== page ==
We developed sensory receptors to visualise this world as best as we can, and in this process determine and distinguish weak emergence from strong emergence and brings me to Dave_C's second point of 'levels of nature'... And to explain jumps in evolution one could relate Dave's third aspect of nonlinear or dynamical systems. Maybe I am getting ahead of myself so let me explain...
Image

God is certainly the immutable law that binds all lateral emergence through (not necessarily the language) the laws of mathematics so as to encapsulate the infinite in a sheer instantaneous singularity moment of time. It is ever-so pervading and mayhap there was no beginning. Weak emergence organisms, as well as strong emergent bodies, tend to have a beginning by which they evolve through the amalgamation and build up of complex interactions given time (in this case I mean a living organism). Time itself is laterally emergent when seen as a whole imo. And whatever other dimensions are out there in existence that the human mind/body cannot presently sense at this point in evolution will hopefully one day ascend to clarity with transhumanism - for man cannot do it alone lest he become something quite alien; aka. no longer human, not a desired notion for our wants and desires given our existing knowledge.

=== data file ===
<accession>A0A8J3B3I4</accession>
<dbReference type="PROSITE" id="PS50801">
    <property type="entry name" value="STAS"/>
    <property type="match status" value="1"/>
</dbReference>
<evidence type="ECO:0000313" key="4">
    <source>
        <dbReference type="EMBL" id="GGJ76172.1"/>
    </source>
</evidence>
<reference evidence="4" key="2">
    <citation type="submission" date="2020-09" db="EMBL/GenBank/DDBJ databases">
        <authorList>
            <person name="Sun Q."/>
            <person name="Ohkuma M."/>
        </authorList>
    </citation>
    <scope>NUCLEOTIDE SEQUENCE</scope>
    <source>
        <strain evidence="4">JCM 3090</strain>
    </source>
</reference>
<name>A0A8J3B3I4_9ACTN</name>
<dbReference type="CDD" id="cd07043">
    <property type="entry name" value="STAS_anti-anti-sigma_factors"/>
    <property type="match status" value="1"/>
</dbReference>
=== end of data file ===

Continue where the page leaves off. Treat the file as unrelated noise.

Talking about distributions of stress or fluid properties in terms of fields is highly subjective when referring to weak/strong emergence and it already ascertains that everything is a matter of perspective as ascertained by our senses. In the case of magnetic fields it is an ascension that can only be granted due to transhumanistic ideals; the human body cannot 'sense' magnetic fields as far as I am aware, not at this stage of evolution. Strong emergence can henceforth be achieved through an alliance with an external object/tool, if at first the situation was one of weak emergence. On that very note, it is quite possible to transcend or taper down from one extreme to the other given appropriate stimuli and means for conveyance of information.